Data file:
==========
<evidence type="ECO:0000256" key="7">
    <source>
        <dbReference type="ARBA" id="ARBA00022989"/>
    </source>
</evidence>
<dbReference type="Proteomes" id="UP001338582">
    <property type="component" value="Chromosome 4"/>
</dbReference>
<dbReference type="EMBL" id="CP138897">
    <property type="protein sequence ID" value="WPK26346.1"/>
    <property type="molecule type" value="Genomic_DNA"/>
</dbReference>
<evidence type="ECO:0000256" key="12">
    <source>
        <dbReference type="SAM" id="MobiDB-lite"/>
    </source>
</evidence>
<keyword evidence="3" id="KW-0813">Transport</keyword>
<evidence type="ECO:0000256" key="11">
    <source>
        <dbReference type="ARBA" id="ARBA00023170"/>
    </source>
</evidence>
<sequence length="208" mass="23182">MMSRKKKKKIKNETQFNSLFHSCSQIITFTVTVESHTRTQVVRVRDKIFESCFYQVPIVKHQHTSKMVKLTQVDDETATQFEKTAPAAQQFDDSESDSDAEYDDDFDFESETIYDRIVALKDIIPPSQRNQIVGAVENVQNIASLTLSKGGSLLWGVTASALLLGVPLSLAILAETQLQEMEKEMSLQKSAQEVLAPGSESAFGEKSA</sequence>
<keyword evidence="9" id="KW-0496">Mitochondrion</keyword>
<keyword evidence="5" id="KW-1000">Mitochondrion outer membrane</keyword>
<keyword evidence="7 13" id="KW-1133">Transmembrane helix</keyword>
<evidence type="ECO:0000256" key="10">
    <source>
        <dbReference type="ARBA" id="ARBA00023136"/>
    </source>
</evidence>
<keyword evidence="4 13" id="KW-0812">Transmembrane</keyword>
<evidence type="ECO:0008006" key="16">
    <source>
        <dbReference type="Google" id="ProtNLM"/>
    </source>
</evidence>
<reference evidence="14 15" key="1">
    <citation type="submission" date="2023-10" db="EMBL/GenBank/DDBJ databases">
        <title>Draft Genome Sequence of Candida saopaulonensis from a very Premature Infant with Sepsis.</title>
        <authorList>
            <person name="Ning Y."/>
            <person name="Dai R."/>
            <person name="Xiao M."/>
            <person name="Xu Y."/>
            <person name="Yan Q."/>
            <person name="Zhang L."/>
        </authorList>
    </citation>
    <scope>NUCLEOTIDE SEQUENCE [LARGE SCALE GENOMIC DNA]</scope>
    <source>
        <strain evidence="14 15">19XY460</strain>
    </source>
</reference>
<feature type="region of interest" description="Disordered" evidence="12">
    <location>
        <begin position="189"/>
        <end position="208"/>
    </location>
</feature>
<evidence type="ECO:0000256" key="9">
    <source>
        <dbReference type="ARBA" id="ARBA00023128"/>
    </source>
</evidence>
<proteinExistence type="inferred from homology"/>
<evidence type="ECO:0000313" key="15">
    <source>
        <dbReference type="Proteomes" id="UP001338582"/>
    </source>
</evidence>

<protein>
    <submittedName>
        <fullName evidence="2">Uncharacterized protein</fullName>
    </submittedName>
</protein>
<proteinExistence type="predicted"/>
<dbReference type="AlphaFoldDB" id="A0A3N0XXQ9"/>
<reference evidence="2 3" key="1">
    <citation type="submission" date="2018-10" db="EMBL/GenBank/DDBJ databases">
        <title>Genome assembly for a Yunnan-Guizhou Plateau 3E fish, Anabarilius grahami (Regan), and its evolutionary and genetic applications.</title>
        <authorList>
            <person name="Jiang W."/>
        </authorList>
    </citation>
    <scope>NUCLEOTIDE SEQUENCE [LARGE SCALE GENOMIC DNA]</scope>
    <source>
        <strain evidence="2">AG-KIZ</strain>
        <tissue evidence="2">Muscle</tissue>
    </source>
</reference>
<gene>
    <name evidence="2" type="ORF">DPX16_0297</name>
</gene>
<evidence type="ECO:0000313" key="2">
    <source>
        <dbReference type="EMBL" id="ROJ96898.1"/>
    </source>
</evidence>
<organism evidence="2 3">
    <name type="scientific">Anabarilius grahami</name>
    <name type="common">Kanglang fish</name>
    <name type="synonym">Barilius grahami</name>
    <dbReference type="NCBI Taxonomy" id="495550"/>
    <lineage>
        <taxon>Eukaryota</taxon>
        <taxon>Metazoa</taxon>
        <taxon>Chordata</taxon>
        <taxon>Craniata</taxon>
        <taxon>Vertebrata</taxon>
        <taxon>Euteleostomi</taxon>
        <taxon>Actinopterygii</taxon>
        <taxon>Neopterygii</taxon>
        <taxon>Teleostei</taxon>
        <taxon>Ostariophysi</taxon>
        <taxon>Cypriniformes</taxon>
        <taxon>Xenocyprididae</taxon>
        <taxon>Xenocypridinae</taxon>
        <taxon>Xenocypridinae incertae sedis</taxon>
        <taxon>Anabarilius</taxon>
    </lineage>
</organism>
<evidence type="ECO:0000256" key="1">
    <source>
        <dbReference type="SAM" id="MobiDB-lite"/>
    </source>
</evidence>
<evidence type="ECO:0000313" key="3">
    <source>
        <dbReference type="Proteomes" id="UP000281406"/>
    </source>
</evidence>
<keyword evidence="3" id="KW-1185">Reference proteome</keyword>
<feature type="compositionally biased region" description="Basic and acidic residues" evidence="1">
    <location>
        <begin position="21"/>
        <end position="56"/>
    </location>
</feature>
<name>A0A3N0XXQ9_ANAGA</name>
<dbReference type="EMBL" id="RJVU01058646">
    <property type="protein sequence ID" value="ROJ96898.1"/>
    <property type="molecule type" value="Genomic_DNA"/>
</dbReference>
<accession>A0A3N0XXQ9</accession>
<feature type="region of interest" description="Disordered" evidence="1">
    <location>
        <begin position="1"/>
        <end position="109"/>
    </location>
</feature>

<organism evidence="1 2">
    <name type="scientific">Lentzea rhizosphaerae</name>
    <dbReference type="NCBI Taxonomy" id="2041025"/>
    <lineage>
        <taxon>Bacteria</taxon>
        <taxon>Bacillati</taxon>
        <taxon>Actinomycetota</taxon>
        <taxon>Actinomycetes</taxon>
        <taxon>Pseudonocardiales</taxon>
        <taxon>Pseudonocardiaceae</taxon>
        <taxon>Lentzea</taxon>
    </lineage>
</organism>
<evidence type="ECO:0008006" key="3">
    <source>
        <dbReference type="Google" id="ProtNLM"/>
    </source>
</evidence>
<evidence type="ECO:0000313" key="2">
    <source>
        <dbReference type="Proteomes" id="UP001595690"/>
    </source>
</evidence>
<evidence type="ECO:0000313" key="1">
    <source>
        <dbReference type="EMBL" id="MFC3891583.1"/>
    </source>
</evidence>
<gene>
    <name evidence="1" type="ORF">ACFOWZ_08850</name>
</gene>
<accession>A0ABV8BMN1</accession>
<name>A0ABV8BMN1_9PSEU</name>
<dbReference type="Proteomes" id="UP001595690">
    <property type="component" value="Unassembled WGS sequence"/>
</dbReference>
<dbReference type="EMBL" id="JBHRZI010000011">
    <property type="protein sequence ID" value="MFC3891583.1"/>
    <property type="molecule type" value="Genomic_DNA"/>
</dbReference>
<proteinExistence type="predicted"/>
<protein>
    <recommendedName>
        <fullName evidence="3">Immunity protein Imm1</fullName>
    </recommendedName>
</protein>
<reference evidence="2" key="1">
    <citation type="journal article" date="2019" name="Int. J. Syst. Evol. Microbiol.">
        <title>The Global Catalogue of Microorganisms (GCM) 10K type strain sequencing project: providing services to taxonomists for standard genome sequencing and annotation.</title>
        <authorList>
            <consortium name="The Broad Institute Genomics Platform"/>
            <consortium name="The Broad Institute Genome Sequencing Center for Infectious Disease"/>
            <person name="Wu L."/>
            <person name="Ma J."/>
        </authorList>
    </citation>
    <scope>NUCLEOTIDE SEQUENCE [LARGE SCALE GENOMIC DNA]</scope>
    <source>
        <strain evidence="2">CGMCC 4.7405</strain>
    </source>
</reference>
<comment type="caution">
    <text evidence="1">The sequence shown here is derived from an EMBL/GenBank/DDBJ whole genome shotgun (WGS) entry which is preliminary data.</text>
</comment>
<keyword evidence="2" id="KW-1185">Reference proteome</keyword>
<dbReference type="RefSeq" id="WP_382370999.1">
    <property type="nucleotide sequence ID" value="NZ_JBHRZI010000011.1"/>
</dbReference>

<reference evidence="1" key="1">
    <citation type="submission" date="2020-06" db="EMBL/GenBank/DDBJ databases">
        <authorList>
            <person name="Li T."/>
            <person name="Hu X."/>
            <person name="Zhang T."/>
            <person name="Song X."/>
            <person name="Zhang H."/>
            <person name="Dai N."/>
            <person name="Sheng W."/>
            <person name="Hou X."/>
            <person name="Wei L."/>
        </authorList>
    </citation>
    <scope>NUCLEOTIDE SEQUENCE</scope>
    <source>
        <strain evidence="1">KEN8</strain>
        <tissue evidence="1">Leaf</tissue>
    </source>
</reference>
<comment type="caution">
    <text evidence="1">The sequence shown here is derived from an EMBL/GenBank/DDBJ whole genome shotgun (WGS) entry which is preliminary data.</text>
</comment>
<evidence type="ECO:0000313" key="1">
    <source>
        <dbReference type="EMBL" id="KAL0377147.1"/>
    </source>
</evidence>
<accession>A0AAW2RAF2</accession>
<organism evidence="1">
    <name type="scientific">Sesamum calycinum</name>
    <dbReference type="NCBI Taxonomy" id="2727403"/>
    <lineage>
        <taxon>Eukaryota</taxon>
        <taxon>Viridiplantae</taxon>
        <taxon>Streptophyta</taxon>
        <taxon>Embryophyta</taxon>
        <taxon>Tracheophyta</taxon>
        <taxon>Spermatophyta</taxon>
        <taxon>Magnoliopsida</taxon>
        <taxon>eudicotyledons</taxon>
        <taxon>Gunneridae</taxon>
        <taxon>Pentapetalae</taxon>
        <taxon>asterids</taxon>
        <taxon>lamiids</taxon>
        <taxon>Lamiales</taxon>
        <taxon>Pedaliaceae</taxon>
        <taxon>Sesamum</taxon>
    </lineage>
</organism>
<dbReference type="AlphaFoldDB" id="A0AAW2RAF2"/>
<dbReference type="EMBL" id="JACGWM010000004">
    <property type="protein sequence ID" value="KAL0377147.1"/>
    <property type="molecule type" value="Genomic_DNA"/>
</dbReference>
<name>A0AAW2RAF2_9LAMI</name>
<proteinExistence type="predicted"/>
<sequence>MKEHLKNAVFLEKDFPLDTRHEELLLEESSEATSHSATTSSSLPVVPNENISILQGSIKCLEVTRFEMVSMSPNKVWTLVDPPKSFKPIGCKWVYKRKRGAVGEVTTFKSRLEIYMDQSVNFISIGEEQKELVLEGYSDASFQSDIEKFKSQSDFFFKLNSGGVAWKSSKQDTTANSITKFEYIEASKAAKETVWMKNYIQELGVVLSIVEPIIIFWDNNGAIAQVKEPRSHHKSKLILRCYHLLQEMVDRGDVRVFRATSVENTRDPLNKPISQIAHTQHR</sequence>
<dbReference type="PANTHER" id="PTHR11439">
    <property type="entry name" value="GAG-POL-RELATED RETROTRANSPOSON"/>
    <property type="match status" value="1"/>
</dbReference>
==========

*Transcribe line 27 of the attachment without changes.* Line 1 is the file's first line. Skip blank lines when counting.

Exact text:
<keyword evidence="7 13" id="KW-1133">Transmembrane helix</keyword>